6 Last-Chance Tax Breaks: Do You Qualify?
The new Tax Cuts and Jobs Act (TCJA) significantly changes some parts of the tax code that relate to personal tax returns. In addition to lowering most of the tax rates and increasing the standard deduction, the TCJA repeals, suspends or modifies some valuable tax deductions. As a result, millions of Americans who have itemized deductions in the past are expected to claim the standard deduction for 2018 through 2025.
New Law Retains Several Tax Deductions
The Tax Cuts and Jobs Act (TCJA) doesn't suspend or eliminate every tax deduction on the books. Certain deductions survived the chopping block in their current form, or with modifications, including:
Important: The medical expense deduction has been temporarily enhanced under the TCJA. Previously, the threshold for deducting expenses was 10% of adjusted gross income (AGI). But it's lowered to 7.5% of AGI for 2017 and 2018.
The TCJA provisions for individuals generally take effect for the 2018 tax year and "sunset" after 2025. That means that they technically expire in eight years unless Congress takes further action. In the meantime, you still have a shot at several key tax deductions on your 2017 return before they're scheduled to expire. This is the return you must file or extend by April 17, 2018.
Here are six popular federal income tax breaks that will be suspended or modified by the new law. Generally, prior law continues to apply to these deductions for your 2017 tax year, so you can write off the expenses with little or no limitation for 2017.
1. State and Local Taxes (SALT)
The SALT deduction was a hot-button issue in tax reform talks. Eventually, Congress made a concession to residents of high-tax states, but it may be a hollow victory for some people.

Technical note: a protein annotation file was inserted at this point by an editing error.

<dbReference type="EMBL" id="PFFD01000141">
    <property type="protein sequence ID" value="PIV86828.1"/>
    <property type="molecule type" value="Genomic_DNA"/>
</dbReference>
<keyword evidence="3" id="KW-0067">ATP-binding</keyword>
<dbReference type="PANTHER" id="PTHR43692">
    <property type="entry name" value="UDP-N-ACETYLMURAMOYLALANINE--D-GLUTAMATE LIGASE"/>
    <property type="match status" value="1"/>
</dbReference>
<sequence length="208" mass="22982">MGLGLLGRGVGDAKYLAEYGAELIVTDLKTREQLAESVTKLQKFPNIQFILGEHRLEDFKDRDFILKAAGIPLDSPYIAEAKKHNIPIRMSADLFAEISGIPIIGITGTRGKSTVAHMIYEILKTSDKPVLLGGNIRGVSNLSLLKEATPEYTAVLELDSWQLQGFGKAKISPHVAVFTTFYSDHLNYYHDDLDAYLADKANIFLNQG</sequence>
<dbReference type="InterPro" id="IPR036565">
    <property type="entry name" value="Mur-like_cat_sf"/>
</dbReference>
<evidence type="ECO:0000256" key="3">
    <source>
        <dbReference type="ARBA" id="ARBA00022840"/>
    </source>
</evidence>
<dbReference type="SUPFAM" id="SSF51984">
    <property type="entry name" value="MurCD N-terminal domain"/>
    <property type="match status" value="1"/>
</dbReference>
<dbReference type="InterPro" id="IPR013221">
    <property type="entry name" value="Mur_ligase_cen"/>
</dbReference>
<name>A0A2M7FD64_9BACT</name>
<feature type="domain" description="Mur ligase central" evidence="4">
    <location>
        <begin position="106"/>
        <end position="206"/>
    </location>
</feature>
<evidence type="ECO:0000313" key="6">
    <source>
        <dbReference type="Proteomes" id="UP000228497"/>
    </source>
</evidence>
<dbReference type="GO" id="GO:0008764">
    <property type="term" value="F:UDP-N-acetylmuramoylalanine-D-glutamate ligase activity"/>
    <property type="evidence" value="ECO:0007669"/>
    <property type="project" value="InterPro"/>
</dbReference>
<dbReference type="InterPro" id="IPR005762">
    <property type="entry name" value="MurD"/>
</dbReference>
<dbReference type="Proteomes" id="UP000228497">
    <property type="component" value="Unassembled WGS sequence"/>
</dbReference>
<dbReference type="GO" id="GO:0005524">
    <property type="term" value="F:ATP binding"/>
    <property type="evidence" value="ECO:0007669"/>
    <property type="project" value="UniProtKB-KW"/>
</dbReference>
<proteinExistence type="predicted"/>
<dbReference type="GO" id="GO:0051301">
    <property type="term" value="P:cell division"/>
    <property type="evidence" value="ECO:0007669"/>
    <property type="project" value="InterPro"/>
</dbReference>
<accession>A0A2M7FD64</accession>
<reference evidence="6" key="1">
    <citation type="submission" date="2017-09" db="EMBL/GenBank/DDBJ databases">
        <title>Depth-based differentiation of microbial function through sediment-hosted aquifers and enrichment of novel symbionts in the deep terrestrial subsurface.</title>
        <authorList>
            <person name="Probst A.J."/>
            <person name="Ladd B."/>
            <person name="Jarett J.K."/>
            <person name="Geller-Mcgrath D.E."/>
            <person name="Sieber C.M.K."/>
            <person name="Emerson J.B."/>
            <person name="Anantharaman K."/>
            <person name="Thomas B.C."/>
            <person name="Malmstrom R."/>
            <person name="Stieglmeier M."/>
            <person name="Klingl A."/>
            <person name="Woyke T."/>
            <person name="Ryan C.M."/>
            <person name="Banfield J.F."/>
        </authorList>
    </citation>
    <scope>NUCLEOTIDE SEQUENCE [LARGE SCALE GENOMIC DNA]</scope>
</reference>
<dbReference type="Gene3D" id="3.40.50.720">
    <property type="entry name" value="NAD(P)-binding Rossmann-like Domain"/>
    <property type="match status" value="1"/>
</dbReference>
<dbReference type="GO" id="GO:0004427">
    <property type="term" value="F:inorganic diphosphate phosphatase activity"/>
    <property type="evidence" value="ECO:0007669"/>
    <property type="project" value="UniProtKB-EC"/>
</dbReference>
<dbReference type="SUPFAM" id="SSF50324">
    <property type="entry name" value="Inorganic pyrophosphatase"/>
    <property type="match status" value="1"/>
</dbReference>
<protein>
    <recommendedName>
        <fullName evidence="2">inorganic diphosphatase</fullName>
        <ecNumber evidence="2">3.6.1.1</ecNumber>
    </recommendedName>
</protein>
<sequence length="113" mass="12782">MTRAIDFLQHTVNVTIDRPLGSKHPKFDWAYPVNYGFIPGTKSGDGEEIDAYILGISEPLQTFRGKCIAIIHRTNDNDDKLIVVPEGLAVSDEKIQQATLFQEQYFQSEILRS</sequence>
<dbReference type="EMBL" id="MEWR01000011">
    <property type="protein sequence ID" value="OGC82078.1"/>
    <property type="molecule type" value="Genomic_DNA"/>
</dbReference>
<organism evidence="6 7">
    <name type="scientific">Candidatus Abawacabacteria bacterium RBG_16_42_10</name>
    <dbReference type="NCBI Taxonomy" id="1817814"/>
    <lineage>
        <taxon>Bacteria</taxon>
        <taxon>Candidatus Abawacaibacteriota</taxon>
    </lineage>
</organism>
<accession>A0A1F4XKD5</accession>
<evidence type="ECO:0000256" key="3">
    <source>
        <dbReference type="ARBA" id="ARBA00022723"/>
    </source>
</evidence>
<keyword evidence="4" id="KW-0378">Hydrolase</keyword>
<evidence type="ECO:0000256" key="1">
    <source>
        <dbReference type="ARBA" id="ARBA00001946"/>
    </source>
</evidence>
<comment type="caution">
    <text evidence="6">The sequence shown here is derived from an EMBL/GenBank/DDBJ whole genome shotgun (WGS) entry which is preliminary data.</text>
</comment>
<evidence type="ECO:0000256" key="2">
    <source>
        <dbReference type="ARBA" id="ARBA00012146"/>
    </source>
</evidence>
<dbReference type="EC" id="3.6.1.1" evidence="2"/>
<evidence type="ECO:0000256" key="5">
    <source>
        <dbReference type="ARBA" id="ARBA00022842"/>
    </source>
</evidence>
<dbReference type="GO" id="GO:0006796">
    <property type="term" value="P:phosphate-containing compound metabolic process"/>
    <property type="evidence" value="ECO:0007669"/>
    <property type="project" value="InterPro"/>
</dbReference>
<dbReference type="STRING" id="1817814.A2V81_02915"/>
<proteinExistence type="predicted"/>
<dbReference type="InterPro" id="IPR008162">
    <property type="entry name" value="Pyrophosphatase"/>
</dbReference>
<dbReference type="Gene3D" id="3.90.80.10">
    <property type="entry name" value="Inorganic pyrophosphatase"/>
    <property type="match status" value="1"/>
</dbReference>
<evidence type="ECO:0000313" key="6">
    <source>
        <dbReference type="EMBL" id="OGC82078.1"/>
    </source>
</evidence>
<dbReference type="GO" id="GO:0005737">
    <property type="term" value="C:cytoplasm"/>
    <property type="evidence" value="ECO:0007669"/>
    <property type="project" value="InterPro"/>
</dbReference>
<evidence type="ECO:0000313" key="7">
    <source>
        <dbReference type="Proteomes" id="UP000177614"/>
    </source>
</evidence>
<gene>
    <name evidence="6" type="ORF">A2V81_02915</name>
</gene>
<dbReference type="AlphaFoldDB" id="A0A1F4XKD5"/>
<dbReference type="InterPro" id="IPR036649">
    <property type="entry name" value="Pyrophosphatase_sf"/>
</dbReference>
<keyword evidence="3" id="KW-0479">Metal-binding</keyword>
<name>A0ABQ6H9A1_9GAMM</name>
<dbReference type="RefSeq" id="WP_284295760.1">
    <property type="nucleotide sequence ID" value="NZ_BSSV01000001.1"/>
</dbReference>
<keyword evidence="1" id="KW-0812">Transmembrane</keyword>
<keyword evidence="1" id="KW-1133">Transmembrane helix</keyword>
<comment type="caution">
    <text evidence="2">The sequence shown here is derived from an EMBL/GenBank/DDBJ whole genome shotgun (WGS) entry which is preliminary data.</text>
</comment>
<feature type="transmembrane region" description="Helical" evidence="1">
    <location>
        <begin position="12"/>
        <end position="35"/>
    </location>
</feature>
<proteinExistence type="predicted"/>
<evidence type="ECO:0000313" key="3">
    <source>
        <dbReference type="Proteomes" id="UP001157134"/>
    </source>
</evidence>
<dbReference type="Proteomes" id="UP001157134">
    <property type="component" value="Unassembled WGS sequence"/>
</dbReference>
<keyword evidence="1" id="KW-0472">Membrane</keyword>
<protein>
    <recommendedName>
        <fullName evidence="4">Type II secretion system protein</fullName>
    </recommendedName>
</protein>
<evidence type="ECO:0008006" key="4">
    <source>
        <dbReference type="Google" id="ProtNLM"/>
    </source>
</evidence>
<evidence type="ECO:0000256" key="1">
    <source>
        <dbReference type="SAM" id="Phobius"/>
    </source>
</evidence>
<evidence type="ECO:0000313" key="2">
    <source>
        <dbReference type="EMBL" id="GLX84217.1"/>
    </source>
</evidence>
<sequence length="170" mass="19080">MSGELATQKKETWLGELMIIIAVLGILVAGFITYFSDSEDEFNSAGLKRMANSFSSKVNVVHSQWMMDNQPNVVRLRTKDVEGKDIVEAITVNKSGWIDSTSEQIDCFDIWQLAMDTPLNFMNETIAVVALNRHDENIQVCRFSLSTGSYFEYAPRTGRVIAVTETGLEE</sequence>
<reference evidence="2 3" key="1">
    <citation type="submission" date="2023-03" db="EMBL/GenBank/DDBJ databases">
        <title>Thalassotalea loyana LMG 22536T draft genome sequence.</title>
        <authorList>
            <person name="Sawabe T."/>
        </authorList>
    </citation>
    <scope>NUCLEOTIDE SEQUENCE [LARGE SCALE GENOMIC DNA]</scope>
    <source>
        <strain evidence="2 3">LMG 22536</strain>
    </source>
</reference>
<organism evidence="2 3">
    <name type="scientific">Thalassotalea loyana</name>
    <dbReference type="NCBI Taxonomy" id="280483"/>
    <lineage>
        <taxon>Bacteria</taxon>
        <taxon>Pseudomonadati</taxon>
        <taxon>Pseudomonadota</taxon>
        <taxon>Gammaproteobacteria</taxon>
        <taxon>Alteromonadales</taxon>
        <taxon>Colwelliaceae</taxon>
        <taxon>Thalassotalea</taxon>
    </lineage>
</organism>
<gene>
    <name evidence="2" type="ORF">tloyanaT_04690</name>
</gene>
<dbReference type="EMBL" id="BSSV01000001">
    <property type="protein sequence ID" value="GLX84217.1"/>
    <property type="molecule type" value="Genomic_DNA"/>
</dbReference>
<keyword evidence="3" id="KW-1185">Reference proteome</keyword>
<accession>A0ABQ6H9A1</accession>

Under prior law, if you itemized deductions you could generally deduct the full amount of your 1) state and local property taxes, and 2) your state and local income taxes or state and local general sales taxes. Now the TCJA limits the deduction to $10,000 annually for any combination of these taxes, beginning in 2018. But the deduction does you no good if you don't itemize.
On your 2017 return, you can still opt to deduct the full amount of 1) property taxes, and 2) state and local income taxes or sales taxes. The income tax deduction is usually preferable to the sales tax deduction to those who reside in states with high income tax rates. Conversely, you can elect to deduct general state and local sales tax if your state and local income tax bill is small or nonexistent. If you opt for the sales tax deduction, you can deduct your actual expenses or a flat amount based on an IRS table, plus additional actual sales tax amounts for certain big-ticket items (such as cars and boats).
2. Mortgage Interest
Home mortgage interest can still be deducted after 2017, but new limitations will result in smaller deductions for some taxpayers.
For 2017 returns, you can deduct mortgage interest paid on the first $1 million of acquisition debt (typically, a loan to buy a home) and interest on the first $100,000 of home equity debt for a qualified residence. It doesn't matter how the proceeds for a home equity loan are used.
Under the new law, the threshold for acquisition debt is generally reduced to $750,000 for loans made after December 15, 2017. In addition, the deduction for home equity debt is repealed. However, interest on home equity debt that is used to make home improvements might still be deductible if it can be characterized as acquisition debt. We'll have to wait for IRS guidance on this issue to know for sure. In addition, if home equity debt is used to fund a pass-through business that the taxpayer owns (such as a partnership or S corporation or sole proprietorship), the interest expense may qualify as a deductible business expense (subject to new restrictions on business interest expense deductions under the TCJA).